Mandhare said, “Detailed discussions were conducted on the implementation of the Right to Education Act at the regional level on May 6, 2022 in a meeting chaired by principal secretary of School Education. It was observed that many government and aided schools, despite having good facilities, were not included under the provisions of the RTE Act. The number of such schools was huge. Whereas those (private unaided schools) under the RTE were less in numbers, offering lesser seats.”

As per Mandhare during that meeting it was found that schools (private unaided) under RTE were paid /reimbursed only academic fees by the government as per the regulations, thus depriving these students of other facilities available at the schools.

Mandhare emphasised, “Some parents are adamant about specific schools, but with only 8,000 schools covered under RTE while the state boasts over one lakh schools, many parents struggle to afford the fees for their children, especially since RTE compensation only extends up to class VIII. The new education policy proposes integrating pre-primary sections with primary schools, prompting us to explore provisions in other states like Karnataka, Haryana, and Punjab, which have independently framed laws for RTE implementation.”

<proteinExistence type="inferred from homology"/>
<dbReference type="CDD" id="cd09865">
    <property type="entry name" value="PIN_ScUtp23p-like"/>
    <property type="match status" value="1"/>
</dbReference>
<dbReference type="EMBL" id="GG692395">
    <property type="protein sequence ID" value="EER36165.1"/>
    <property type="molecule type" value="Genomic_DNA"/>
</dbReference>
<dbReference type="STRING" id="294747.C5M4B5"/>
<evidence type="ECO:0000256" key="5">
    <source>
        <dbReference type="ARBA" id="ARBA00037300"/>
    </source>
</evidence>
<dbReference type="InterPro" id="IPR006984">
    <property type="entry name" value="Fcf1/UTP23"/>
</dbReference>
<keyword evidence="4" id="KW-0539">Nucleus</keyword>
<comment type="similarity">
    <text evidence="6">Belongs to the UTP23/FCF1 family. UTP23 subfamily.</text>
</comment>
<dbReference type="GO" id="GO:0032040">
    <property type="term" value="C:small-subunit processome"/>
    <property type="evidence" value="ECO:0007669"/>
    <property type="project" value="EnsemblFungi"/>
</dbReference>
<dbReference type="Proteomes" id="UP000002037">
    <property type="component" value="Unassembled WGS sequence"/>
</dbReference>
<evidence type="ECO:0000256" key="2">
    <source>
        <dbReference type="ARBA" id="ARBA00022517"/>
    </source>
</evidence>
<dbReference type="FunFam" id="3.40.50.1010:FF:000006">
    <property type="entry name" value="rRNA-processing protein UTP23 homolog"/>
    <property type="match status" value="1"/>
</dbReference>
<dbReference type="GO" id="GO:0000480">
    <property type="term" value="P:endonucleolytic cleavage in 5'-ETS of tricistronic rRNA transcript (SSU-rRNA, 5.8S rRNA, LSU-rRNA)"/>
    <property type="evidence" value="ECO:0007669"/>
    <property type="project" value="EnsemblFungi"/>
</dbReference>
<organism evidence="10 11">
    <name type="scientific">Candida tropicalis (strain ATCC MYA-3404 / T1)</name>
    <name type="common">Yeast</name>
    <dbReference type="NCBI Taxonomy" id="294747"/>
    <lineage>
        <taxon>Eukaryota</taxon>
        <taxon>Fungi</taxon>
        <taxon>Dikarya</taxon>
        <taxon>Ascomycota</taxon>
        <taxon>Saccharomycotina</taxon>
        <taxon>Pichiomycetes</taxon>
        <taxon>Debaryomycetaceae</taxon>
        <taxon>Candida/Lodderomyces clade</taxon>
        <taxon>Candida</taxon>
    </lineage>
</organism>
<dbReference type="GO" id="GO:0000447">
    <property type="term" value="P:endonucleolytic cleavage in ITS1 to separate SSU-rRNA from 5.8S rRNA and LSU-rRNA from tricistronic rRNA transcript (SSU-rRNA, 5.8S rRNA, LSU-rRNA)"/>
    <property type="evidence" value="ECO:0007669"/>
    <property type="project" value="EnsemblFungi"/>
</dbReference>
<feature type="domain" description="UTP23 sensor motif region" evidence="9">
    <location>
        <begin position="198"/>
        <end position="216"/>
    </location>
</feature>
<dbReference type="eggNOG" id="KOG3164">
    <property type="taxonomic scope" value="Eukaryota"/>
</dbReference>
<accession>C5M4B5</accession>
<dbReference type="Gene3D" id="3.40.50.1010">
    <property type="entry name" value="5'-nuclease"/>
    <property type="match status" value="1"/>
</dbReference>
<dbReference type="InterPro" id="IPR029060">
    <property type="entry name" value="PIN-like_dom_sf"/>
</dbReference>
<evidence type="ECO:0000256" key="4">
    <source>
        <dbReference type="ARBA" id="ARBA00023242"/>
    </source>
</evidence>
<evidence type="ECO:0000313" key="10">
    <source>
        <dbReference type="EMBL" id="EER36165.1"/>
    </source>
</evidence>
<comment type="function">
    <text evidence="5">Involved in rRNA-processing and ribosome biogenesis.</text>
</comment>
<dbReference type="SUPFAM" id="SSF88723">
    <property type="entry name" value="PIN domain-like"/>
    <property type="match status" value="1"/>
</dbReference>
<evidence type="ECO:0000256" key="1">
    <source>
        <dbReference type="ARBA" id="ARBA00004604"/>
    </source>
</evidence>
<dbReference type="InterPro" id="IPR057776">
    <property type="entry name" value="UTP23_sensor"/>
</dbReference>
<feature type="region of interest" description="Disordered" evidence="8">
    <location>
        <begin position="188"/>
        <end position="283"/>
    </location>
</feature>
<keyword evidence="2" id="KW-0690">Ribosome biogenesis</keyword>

“Following the May 22 meeting and subsequent study of three states, a detailed proposal was sent to the government on February 14, 2023. This matter has been under government-level discussion for the past two years before the decision for changes was made. The state’s School Education Department formally issued a gazette notification to this effect on February 9,” Mandhare clarified.

“Justifying the amendments further,” Mandhare continued, “the government, through its schools, aided, and partially aided, significantly contributed to the education system. Limiting the entire RTE Act to only certain private schools, while excluding a substantial number, is unjust.”